Our job to the Muslim world is to communicate that the Americans are not your enemy. We sometimes make mistakes. We have at times been disengaged and at times we have sought to dictate our terms.


MACCALLUM: Compare that tone and message to the one we heard today as President Trump unveiled his Trump doctrine on national security.


TRUMP: Our strategy calls for us to confront, discredit and defeat radical Islamic terrorism and ideology. We have dealt ISIS one devastating defeat after another. In Afghanistan, our troops are no longer undermined by artificial timelines. Our campaign of maximum pressure on the North Korean regime has resulted in the toughest ever sanctions. With the strategy, we are calling for a great reawakening of America -- a resurgence of confidence and a rebirth of patriotism, prosperity, and pride.


MACCALLUM: So, what exactly does this new path mean for our homeland and for our place in the world? Here now Lieutenant Colonel Michael Waltz, Former Green Beret Commander, and Fox News Contributor. He was part of the small group that was briefed by President Trump's National Security Advisor, H.R. McMaster, before the speech that you saw the president give today. You have served under both of these commander-in-chiefs, Michael, Colonel.


MACCALLUM: Talk to me a little bit about how -- what's different to you. What's different in the tone from President Obama to President Trump?

WALTZ: Well, a number of things were really striking to me. You know, one, just taking a step back, it really looks at the world very realistically as it is, and then tries to chart America's path within that world rather than looking at the world as we wish it to be -- which is what I think we saw the last eight years. So, what does that really mean? Well, one, I think philosophically, you know, this president is looking for America to lead within the world in accordance with its values and sees America as a force for good. Whereas President Obama, I think at his core saw American intervention as doing more harm than good and sought to pull that back.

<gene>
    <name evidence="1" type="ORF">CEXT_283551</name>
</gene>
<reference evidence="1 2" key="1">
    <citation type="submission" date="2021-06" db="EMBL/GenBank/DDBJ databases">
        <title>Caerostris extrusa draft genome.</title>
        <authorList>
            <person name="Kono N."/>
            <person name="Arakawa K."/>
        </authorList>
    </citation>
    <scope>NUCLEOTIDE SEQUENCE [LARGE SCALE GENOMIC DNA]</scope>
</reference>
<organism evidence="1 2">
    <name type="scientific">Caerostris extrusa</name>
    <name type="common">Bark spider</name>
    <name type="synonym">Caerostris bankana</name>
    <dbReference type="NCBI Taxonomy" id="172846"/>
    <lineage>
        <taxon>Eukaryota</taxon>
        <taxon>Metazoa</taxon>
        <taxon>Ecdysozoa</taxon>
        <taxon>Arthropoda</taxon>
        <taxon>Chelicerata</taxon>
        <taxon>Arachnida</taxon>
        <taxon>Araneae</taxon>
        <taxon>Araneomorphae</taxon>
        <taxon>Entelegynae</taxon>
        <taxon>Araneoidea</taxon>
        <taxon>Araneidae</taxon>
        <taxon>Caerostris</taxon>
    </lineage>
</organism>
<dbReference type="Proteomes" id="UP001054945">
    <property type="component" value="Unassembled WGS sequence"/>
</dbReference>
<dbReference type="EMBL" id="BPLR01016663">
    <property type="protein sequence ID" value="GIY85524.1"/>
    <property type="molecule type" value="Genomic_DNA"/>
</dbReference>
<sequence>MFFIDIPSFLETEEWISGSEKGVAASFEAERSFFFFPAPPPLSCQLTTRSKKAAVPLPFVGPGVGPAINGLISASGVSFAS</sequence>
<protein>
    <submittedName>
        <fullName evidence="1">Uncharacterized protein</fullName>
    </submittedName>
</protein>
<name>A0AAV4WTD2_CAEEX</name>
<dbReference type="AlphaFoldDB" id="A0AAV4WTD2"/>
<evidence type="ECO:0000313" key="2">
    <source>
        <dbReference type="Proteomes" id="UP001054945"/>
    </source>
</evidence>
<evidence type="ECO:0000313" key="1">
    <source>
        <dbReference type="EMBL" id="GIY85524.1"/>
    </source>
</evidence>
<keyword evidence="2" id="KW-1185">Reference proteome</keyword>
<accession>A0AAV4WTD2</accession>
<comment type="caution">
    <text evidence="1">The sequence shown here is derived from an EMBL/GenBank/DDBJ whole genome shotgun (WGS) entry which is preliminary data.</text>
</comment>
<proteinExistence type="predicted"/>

The second thing is that, you know, it really sees the world -- you know, the United States in a competitive space from diplomatic information and military to economic period and acknowledges that and charts on how America is going to compete. And that's from pure competitors like Russia and China, that's from rogue states like Iran and North Korea, and that's from terrorist organizations like ISIS and al-Qaeda.

MACCALLUM: He said that we accept that vigorous military economic and political contests are now playing out all around the world. We face rogue regimes that threaten the United States and allies. We face terrorist organizations, transnational criminal networks and others who spread violence and evil around the globe. We face rival powers Russia and China that seek to challenge American influence, values and wealth. There were those who watched the speech today and said that the actual text of the new national security plan was much tougher on Russia than the way the president spoke about it today. You were privy to that plan, do you agree?

WALTZ: I do agree. And, you know, a couple of things that he put front and center, which hasn't been done before to this degree anyway, and that is particular economic security. You know, if America isn't driving economically, then it isn't safe. Economic security is national security. And looking at things like currency manipulation at the wholesale theft of the United States technological edge at unfair trade deals. Those are all things that this administration is looking to take on as national security issue, not as sideline kind of economic issues. It also looks at areas like space where the Chinese are incredibly aggressive right now in challenging American dominance and then charts a course on how the United States is going to challenge and lead in space whether it's through the commercial sector like SpaceX or through national security sector.

MACCALLUM: Well, there's no doubt that China and Russia, both want to be the dominant force in the world. And in order to compete with that, we're going to have to be ready.

WALTZ: And that is not in line with American values, absolutely.

MACCALLUM: Thank you so much, Colonel Waltz.

WALTZ: All right.

MACCALLUM: Good to see you as always. Thanks for being here.

WALTZ: Thanks, Martha. OK.

MACCALLUM: So, she led the fight for women's rights and the women's march on the day that Donald Trump took office.


LINDA SARSOUR, POLITICAL ACTIVIST AND PRESIDENT OF 2017 WOMEN'S MARCH: I will respect the presidency, but I will not respect this president of the United States of America!


MACCALLUM: So now, one of Linda Sarsour's employees says she's very different at the office. No different than any other enabler of sexual assault. We'll talk about that. Plus, is Al Franken really going to leave the Senate? New rumors tonight that he might rescind his resignation. Can he do that at this point? Tammy Bruce joins me when we come back.


SEN. JOE MANCHIN, D-W.VA.: It's just unbelievable to me how you can destroy a human being's life and his family and everything that they stand for without giving him a chance.

ALISYN CAMEROTA, CNN HOST: Do you think he really will resign in January?

MANCHIN: I don't know, I really don't.